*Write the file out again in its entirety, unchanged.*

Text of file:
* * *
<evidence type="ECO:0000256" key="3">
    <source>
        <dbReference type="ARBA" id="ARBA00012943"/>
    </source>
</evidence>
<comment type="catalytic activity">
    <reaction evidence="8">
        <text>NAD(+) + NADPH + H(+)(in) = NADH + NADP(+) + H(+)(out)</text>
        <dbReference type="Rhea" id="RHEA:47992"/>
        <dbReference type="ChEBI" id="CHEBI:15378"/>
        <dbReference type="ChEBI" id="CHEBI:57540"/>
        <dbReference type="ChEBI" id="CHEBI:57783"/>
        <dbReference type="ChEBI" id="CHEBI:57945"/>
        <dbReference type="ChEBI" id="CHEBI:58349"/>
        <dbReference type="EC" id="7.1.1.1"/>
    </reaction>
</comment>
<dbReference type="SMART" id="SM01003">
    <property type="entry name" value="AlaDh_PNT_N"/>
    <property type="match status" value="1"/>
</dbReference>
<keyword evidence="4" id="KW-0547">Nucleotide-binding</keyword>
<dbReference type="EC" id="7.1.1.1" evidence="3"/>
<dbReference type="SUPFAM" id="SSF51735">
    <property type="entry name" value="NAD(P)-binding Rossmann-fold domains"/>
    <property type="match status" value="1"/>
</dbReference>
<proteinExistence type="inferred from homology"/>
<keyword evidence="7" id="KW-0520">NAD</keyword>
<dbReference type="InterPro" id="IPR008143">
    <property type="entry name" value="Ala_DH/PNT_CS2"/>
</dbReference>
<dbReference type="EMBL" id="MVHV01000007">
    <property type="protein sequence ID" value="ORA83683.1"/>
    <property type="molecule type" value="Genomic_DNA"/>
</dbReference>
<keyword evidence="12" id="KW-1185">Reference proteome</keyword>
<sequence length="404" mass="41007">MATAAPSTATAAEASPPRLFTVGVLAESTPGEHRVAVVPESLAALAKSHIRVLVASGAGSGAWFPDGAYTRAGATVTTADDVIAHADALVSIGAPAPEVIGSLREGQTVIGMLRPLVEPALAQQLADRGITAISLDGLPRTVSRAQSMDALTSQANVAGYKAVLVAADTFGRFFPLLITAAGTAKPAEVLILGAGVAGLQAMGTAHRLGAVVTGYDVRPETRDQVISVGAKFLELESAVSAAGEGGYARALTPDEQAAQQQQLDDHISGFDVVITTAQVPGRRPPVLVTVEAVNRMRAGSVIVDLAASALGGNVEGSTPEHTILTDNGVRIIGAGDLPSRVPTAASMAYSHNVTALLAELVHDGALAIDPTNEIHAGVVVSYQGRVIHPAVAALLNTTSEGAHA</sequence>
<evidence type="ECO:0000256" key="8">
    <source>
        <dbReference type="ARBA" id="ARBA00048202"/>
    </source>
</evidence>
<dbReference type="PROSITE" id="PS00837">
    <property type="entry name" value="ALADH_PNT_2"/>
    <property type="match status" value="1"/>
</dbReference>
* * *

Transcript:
<evidence type="ECO:0000256" key="3">
    <source>
        <dbReference type="ARBA" id="ARBA00012943"/>
    </source>
</evidence>
<comment type="catalytic activity">
    <reaction evidence="8">
        <text>NAD(+) + NADPH + H(+)(in) = NADH + NADP(+) + H(+)(out)</text>
        <dbReference type="Rhea" id="RHEA:47992"/>
        <dbReference type="ChEBI" id="CHEBI:15378"/>
        <dbReference type="ChEBI" id="CHEBI:57540"/>
        <dbReference type="ChEBI" id="CHEBI:57783"/>
        <dbReference type="ChEBI" id="CHEBI:57945"/>
        <dbReference type="ChEBI" id="CHEBI:58349"/>
        <dbReference type="EC" id="7.1.1.1"/>
    </reaction>
</comment>
<dbReference type="SMART" id="SM01003">
    <property type="entry name" value="AlaDh_PNT_N"/>
    <property type="match status" value="1"/>
</dbReference>
<keyword evidence="4" id="KW-0547">Nucleotide-binding</keyword>
<dbReference type="EC" id="7.1.1.1" evidence="3"/>
<dbReference type="SUPFAM" id="SSF51735">
    <property type="entry name" value="NAD(P)-binding Rossmann-fold domains"/>
    <property type="match status" value="1"/>
</dbReference>
<proteinExistence type="inferred from homology"/>
<keyword evidence="7" id="KW-0520">NAD</keyword>
<dbReference type="InterPro" id="IPR008143">
    <property type="entry name" value="Ala_DH/PNT_CS2"/>
</dbReference>
<dbReference type="EMBL" id="MVHV01000007">
    <property type="protein sequence ID" value="ORA83683.1"/>
    <property type="molecule type" value="Genomic_DNA"/>
</dbReference>
<keyword evidence="12" id="KW-1185">Reference proteome</keyword>
<sequence length="404" mass="41007">MATAAPSTATAAEASPPRLFTVGVLAESTPGEHRVAVVPESLAALAKSHIRVLVASGAGSGAWFPDGAYTRAGATVTTADDVIAHADALVSIGAPAPEVIGSLREGQTVIGMLRPLVEPALAQQLADRGITAISLDGLPRTVSRAQSMDALTSQANVAGYKAVLVAADTFGRFFPLLITAAGTAKPAEVLILGAGVAGLQAMGTAHRLGAVVTGYDVRPETRDQVISVGAKFLELESAVSAAGEGGYARALTPDEQAAQQQQLDDHISGFDVVITTAQVPGRRPPVLVTVEAVNRMRAGSVIVDLAASALGGNVEGSTPEHTILTDNGVRIIGAGDLPSRVPTAASMAYSHNVTALLAELVHDGALAIDPTNEIHAGVVVSYQGRVIHPAVAALLNTTSEGAHA</sequence>
<evidence type="ECO:0000256" key="8">
    <source>
        <dbReference type="ARBA" id="ARBA00048202"/>
    </source>
</evidence>
<dbReference type="PROSITE" id="PS00837">
    <property type="entry name" value="ALADH_PNT_2"/>
    <property type="match status" value="1"/>
</dbReference>